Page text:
Portland’s Laborer’s International Union of North America Local 483 once won its argument that the city should release the names of city employees not in the union. But now that somebody wants to know who is in the union, the union says the same disclosure should not apply to it.
On Wednesday, the Portland City Council even voted to fight release of the union members after the Multnomah County District Attorney’s Office said the city can’t keep secret the names of unionized employees.
Secrecy is OK for unions but not other people? The argument makes no sense.
The city and the union argue that releasing the names would violate their contract and labor laws, according to The Oregonian. But Multnomah County District Attorney Rod Underhill said that does not supersede state public records law. Underhill says individuals in the union would need to make a specific request for nondisclosure, making it clear why they, in particular, should be exempted from public records laws.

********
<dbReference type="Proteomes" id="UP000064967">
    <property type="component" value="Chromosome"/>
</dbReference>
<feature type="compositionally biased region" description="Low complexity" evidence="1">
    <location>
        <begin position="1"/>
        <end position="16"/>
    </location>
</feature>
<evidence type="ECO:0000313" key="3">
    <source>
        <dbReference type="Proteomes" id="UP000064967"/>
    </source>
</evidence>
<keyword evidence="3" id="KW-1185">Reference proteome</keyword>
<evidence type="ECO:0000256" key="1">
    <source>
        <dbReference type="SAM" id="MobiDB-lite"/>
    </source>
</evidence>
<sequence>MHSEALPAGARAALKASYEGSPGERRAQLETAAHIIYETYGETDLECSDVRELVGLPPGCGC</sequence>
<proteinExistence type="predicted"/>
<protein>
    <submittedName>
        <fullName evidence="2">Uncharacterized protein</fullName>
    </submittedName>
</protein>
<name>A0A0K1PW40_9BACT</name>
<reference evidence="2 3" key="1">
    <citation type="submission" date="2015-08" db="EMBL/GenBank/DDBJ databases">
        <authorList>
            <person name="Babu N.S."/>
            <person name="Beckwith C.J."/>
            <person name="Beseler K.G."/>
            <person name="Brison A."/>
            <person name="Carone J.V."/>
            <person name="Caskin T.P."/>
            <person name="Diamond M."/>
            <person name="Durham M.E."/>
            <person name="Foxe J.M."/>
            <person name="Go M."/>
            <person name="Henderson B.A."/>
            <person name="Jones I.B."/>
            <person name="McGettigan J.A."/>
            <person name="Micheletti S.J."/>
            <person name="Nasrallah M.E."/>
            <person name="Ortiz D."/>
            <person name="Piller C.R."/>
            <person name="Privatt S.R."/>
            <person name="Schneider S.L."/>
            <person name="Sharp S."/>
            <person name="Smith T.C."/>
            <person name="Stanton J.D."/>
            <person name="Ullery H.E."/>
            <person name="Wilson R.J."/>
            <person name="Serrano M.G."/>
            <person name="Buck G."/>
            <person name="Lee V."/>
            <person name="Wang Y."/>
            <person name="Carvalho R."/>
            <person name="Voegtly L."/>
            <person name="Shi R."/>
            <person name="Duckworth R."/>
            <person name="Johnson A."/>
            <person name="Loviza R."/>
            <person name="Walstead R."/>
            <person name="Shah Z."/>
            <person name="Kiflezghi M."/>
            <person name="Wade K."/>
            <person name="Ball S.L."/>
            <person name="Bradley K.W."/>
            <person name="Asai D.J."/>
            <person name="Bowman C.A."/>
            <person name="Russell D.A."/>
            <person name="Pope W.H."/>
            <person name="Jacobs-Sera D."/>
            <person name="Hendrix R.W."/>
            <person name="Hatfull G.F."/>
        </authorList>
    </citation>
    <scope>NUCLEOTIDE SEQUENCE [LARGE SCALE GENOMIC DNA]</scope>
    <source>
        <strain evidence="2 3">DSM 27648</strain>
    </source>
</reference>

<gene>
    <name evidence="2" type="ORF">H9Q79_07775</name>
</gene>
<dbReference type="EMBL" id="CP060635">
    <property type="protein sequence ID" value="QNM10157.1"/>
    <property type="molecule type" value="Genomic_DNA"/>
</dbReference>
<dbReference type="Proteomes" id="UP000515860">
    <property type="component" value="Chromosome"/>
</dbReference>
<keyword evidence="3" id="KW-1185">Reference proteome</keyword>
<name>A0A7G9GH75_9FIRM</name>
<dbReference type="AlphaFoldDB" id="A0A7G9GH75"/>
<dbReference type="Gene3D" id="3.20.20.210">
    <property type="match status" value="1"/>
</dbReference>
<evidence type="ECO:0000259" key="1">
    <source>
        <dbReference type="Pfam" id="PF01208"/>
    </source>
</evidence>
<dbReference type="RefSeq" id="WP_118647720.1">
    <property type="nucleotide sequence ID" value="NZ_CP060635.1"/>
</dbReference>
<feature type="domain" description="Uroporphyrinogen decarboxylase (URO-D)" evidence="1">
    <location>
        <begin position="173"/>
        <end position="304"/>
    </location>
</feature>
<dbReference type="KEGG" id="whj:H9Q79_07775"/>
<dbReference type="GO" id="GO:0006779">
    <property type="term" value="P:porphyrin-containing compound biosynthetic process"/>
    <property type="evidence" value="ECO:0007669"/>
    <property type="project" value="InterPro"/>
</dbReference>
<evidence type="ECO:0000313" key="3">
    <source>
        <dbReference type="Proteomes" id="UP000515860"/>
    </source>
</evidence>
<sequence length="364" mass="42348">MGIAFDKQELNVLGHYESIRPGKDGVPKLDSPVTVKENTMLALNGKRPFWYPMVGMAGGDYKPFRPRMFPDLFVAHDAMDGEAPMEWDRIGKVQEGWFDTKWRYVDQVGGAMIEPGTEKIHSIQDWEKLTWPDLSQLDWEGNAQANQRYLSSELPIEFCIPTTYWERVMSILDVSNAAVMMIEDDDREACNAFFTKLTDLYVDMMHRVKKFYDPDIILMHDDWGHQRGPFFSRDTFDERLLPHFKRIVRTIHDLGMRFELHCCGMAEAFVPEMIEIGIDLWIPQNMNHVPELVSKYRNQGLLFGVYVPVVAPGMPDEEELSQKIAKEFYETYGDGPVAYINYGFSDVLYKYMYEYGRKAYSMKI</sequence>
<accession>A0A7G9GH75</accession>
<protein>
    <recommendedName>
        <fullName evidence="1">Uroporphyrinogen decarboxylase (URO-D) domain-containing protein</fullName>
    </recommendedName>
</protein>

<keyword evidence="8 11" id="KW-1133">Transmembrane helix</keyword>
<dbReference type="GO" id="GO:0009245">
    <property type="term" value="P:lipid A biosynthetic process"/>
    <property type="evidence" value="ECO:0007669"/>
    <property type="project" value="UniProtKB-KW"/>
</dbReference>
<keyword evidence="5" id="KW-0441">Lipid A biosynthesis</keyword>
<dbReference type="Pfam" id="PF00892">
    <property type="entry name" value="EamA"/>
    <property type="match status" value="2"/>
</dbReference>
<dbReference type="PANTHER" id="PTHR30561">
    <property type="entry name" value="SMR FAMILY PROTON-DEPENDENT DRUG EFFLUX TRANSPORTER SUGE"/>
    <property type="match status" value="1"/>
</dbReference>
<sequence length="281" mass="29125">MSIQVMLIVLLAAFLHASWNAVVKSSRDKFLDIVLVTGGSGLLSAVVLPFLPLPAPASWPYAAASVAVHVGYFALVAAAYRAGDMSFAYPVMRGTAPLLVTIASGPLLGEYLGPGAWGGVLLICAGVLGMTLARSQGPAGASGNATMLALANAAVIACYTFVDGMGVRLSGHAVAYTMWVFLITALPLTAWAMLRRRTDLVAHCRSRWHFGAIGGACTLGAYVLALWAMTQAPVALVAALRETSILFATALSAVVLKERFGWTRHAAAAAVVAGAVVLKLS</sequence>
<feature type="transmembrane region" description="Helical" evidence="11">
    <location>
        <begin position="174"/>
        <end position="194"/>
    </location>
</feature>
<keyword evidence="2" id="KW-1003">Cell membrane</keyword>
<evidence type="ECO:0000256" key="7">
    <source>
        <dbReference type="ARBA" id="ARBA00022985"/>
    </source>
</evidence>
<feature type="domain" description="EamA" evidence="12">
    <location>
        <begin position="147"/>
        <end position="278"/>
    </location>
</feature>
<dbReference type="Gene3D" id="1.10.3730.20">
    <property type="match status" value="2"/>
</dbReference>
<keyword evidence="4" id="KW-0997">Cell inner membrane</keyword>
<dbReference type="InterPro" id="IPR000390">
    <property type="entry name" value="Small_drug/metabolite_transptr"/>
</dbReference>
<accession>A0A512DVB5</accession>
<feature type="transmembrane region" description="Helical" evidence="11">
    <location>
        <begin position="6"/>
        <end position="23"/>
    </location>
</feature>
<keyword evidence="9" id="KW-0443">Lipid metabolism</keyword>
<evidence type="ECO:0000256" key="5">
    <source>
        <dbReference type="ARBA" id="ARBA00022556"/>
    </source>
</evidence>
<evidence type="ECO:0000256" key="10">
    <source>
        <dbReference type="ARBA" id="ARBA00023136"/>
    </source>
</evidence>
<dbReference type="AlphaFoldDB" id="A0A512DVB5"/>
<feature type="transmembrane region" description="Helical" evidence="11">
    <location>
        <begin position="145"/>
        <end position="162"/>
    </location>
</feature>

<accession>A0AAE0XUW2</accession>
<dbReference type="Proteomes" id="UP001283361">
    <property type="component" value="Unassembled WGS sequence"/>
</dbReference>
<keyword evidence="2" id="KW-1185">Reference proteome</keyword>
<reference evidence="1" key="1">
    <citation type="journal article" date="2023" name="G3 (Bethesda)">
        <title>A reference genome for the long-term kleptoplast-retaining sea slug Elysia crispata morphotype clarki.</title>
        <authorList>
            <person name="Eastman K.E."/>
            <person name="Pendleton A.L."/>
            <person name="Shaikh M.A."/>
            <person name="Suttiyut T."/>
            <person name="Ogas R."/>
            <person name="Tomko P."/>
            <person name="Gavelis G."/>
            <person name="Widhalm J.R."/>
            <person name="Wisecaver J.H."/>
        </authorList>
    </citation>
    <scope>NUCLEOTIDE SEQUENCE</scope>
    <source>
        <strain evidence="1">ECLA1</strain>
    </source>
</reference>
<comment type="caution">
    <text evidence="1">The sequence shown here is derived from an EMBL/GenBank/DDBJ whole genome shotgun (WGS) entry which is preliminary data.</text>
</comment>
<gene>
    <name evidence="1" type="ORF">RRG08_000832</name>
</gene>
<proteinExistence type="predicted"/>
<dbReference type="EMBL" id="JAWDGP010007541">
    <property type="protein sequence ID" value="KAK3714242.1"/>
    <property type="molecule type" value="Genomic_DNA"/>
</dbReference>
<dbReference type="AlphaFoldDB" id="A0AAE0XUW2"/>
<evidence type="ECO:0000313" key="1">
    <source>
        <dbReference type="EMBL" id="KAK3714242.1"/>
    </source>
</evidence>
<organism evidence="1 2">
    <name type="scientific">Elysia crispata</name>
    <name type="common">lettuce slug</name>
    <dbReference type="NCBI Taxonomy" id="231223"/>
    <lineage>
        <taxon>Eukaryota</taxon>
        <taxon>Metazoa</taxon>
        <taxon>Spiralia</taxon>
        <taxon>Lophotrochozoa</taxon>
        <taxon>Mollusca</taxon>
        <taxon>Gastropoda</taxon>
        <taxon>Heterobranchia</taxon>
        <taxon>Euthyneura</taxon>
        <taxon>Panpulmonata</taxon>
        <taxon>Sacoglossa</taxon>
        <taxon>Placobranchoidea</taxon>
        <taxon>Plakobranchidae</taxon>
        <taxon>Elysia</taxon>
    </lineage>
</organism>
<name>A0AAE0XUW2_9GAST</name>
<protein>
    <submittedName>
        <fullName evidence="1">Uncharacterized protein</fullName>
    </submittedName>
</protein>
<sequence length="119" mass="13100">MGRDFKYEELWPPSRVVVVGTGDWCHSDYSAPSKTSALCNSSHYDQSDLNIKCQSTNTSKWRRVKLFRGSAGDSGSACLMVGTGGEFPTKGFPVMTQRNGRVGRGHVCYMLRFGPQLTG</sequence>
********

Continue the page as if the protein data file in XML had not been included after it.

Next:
For the union, the release of the names could be like helping its enemy. The request for the names comes from Ben Straka, who works for the Freedom Foundation. The Freedom Foundation works to reduce the power of unions in government. And the Freedom Foundation could attempt to contact union members and make them aware of their rights regarding union membership. That could in turn reduce the amount of money available for the union to do political lobbying.
Unions have other worries these days. The U.S. Supreme Court may decide in Janus v. AFSCME that laws requiring public workers who don’t want to be in the union to pay fees to represent them violates the First Amendment. That could further reduce union budgets.
The concerns the union has should not give it the right to refuse disclosure of the same kind of information it has received in the past.